In late June 2021, the U.S. Federal District Court in South Carolina handed down a decision granting summary judgment in a case brought against Publix Super Markets, Inc. by a former employee. The employee was terminated in January 2018, ostensibly for disobeying corporate policy to refrain from physical interaction with alleged shoplifters, but plaintiff argued that it was due to his age. The District Court found that the plaintiff had not adequately established a prima facie case of age discrimination, however, ruling on a very narrow basis that there was no genuine issue of material fact.
An experienced attorney may be helpful in determining whether you have a case of age discrimination. Contact us today to schedule a consultation.
Specific Criteria for Claims
In December 2017, the former Publix employee tackled a shoplifter, trying to keep the person from getting away with stolen items. While their actions did stop the person temporarily, they were in direct violation of corporate policy, which forbids physical contact with shoplifters (the usual reasons for such a policy have to do with avoiding civil liability). As a result, the employee was terminated in January 2018. He filed suit approximately 1.5 years later, claiming violation of the Age Discrimination in Employment Act (ADEA).
In order to establish a claim under the ADEA, one must show that (1) they are over 40 years of age (the employee was 59 years old at the time of the incident); (2) they were performing their job in a satisfactory manner; (3) they experienced negative employment action, such as a pay cut or demotion; and (4) a reasonable person could infer that action happened for a discriminatory reason. The court held that reasons (2) and (4) were not adequately established by the plaintiff.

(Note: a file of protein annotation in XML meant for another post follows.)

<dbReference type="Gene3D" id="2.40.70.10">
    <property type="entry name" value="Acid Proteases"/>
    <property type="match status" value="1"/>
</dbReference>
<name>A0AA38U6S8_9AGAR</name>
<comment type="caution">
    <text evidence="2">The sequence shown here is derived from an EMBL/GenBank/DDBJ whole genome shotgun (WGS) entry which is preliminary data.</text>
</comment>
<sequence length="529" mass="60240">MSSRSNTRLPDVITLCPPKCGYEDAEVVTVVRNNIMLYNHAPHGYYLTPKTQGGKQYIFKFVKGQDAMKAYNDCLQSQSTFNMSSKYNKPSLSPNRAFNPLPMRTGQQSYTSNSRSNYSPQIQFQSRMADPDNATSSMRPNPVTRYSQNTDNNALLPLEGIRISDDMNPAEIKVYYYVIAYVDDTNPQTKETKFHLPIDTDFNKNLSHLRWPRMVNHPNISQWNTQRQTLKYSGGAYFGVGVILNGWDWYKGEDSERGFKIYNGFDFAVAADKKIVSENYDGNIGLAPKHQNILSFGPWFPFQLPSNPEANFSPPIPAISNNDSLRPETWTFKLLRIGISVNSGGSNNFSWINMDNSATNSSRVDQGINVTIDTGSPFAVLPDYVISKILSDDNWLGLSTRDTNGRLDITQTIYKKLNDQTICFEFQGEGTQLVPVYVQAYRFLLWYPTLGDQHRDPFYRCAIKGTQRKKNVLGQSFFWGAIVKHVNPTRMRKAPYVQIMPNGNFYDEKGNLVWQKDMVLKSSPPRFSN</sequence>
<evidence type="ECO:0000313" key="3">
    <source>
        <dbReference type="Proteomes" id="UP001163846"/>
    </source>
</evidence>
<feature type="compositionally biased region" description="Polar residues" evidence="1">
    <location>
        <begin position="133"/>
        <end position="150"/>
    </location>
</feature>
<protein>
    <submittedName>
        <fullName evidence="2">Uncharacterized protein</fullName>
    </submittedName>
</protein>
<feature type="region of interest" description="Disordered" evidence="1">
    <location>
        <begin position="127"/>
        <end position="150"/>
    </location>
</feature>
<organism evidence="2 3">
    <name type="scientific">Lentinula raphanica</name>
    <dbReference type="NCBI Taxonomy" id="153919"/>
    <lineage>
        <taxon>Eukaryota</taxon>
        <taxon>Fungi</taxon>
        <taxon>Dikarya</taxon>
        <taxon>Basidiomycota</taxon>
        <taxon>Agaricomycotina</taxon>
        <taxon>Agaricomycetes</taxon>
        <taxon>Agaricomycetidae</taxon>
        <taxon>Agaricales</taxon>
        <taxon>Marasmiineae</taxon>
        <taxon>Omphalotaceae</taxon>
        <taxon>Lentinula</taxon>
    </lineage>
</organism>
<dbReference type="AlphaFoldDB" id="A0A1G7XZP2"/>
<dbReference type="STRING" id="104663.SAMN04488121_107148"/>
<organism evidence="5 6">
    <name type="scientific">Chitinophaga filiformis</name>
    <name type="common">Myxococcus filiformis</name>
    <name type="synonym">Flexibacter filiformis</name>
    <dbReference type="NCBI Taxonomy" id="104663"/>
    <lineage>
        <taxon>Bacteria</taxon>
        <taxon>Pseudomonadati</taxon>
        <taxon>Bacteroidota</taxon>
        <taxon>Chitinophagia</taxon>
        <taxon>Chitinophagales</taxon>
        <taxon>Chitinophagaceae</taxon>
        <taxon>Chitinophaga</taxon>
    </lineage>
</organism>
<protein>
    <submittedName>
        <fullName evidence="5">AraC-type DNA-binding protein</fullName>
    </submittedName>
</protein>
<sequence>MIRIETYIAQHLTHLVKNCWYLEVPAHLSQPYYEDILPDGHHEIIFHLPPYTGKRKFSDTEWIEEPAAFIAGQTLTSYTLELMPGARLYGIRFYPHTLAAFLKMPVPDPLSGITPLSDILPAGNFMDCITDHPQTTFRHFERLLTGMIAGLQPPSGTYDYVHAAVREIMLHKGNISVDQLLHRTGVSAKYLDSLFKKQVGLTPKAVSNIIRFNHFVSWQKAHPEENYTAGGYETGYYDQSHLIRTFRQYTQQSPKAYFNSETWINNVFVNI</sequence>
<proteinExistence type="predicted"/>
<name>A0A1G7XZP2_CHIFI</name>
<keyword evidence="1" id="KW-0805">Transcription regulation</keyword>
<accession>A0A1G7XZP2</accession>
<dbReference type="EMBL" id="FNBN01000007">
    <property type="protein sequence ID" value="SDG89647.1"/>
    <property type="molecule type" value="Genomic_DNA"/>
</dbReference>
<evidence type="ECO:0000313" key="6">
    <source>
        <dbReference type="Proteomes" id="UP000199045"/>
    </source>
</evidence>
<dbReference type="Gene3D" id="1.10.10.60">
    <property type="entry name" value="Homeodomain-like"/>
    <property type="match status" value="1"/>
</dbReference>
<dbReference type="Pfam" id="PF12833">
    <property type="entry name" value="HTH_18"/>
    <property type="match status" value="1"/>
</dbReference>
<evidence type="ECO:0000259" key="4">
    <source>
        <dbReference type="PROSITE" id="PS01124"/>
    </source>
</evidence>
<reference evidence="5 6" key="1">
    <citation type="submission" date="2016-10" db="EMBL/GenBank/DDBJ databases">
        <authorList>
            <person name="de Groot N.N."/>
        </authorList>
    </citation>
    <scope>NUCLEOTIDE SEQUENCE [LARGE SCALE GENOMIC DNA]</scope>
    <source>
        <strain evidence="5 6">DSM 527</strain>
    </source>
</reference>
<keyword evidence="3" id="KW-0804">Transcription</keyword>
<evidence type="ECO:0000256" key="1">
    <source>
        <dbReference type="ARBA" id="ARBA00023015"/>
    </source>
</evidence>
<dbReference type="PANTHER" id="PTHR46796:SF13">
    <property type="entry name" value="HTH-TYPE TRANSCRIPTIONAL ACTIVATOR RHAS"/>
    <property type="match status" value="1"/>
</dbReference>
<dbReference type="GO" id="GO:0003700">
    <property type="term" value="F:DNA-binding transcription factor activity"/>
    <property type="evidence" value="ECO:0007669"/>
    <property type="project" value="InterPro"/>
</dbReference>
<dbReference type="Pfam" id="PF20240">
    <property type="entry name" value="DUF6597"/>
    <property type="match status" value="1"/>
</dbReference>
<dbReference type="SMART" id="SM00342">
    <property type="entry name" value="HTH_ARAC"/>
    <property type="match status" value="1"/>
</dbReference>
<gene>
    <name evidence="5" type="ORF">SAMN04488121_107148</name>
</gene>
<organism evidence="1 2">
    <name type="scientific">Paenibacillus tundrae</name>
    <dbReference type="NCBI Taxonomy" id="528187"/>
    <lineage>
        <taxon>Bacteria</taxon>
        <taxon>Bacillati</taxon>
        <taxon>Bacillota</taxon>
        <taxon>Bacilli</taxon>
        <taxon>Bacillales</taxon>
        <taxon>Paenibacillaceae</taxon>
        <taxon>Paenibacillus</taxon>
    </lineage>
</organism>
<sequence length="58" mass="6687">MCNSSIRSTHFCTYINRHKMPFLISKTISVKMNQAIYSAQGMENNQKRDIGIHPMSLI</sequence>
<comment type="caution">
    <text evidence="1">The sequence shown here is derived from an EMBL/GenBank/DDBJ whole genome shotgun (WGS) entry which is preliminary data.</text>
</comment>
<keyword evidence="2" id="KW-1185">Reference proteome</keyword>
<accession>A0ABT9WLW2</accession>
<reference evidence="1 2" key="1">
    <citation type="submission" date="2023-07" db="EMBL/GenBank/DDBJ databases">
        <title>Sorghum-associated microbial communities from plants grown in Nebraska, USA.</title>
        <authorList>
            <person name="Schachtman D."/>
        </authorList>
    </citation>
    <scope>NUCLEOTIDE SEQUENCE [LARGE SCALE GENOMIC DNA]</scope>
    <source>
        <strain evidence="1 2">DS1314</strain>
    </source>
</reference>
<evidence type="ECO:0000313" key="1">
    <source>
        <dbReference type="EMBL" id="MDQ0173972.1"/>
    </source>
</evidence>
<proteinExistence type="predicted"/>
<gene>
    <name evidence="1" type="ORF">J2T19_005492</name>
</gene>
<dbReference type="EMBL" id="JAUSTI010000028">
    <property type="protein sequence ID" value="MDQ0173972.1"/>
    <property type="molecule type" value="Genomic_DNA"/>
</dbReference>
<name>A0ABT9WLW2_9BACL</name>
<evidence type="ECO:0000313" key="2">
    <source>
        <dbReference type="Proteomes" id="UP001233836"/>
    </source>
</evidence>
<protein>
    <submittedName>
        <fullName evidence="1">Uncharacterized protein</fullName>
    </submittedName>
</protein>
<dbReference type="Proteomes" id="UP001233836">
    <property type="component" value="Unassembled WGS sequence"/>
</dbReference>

Failure to Establish a Claim
The District Court held that as a result of openly violating Publix’s policies (and not disputing that he did so), there is a question of whether the plaintiff was performing their job appropriately or not. By definition, an employee violating company policy may create a presumption that they are not performing their job to their employer’s satisfaction, and while that may be debatable, raising the question is enough for the court to say that the issue was not established enough to base a discrimination claim upon.
As for reason (4), the plaintiff attempted to establish age discrimination by presenting two younger coworkers, both of whom had allegedly had physical contact with shoplifters and not been disciplined or terminated. Plaintiff argued that they were “similarly situated” to him and yet had not been disciplined – but the court found that the coworkers’ interactions had been (a) in self-defense, while plaintiff had acted affirmatively; and (b) were subordinate to a different boss, which the court held was dispositive. Since no claim could be established under the ADEA, the court held that summary judgment was appropriate.
Get Legal Help Today
While the Publix employee was unsuccessful in his suit, you may be more successful in yours if you believe that you have been discriminated against due to your age, or to any other protected characteristic. A South Carolina employment discrimination attorney can help – Attorney A. Christopher Potts and the firm of Hitchcock & Potts have years of experience with these types of cases and can try to assist you with yours. Call us today to schedule a consultation and speak to an attorney.